1. Make sure that you are using the correct tires for your vehicle. Each vehicle is designed by the manufacturer to be the most fuel efficient with a certain tire size. Often people will install a slightly different tire size (perhaps due to a sale on another size, or perhaps the store didn't have the original tire size in stock so the sales associate convinced you that it doesn't make a big difference to slightly alter the tire size)... Too small a tire will cause the transmission computer to shift earlier (because it thinks you are traveling faster than you actually are). Too large a tire will force the engine to work harder, especially at lower speeds. Either way fuel efficiency is compromised.
2. Make sure your tires are inflated to the proper air pressure. Having under inflated tires causes the engine to work harder, resulting in decreased fuel efficiency. Studies show that American motorists waste over 1 BILLION gallons of gas per year because of under inflated tires.
3. Use the grade of gas that is actually recommended by the manufacturer. Most people believe the highest octane is better for your car's engine, but this isn't necessarily so. The manufacturer recommended gas is what your vehicle is designed to run most efficiently with... Anything with a higher octane has little to no affect (except on your wallet).
4. Be careful where you buy your gas from... Not all gas stations are equal! Some gas stations mix their fuel with water which, in effect, dilutes it. This not only causes people to buy less actual gas with their money, but this is also bad for your engine.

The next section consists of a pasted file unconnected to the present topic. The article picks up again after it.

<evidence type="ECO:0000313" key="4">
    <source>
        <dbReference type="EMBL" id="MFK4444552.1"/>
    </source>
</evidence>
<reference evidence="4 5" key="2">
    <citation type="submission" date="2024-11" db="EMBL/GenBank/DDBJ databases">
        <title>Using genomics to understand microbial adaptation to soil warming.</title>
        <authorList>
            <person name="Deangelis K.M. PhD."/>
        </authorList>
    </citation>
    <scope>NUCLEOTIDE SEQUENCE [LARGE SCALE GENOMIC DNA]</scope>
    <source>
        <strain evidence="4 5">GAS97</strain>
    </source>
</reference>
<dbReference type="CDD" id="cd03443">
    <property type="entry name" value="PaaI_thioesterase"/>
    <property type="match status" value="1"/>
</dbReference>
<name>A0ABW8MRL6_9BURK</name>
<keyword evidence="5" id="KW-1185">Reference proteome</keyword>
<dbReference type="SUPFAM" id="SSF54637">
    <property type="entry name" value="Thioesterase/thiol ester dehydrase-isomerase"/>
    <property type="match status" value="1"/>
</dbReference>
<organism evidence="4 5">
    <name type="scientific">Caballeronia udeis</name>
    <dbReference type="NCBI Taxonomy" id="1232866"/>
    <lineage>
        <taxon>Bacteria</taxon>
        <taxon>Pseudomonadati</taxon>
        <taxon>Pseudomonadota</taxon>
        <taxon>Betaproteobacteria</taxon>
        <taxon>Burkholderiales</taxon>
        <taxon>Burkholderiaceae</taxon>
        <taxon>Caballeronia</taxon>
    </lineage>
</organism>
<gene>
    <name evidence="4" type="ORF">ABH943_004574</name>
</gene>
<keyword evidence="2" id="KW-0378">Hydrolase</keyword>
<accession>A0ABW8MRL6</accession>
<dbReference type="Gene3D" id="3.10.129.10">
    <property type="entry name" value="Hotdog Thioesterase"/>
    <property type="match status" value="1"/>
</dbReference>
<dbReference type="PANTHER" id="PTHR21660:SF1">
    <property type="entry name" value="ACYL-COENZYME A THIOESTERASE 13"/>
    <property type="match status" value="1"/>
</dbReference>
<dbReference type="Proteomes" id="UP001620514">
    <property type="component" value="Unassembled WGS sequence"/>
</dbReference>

5. Fill your gas tank during the coolest part of the day. Due to its chemical composition, in lower temperatures gasoline tends to contract. When you buy gas you pay by volume (gallons) not by weight, so when the gasoline takes up less space the end result is you get more gas for your money.
6. Make sure your air filter is clean. Just driving through one or two bad dust storms (haboob) can cause your air filter to be too dirty to function properly. With a partially restricted air filter the engine has to work harder to suck the air through it, and this uses more gas!
7. Make sure your engine is running at its best. Spark plugs, ignition wires, fuel injectors and even timing belts degrade over time... Making sure your engine is regularly tuned with QUALITY parts helps it to perform its job with less gas.
8. Gas evaporates... Make sure your Gas Cap is always tightened properly so that it can seal. If you need to replace your Gas Cap it is best to purchase a new one directly from your vehicle's manufacturer (aftermarket ones are often of lower quality).
9. The oil in your engine will make a difference! When it comes to oil changes, cheaper isn't always better. It is well worth it to use FULL SYNTHETIC engine oil, especially in hotter temperatures such as in Arizona. Synthetic oil not only takes longer to degrade than conventional oil, but it also conserves energy... This results in better gas mileage.
10. Stay within the speed limit! Sorry guys, I know it is tempting to put the pedal to the metal, but holding back a little can mean A LOT of savings for your wallet. While each vehicle reaches its optimal fuel efficiency at a different speed, gas mileage usually decreases rapidly at speeds over 50 mph. One study shows that, on the average, each 5 mph increment that you drive over 50 mph is like an additional $0.24 per gallon for gas. [Oak Ridge National Laboratory. 2013. Predicting Light Duty Vehicle Fuel Economy as a Function of Highway Speed]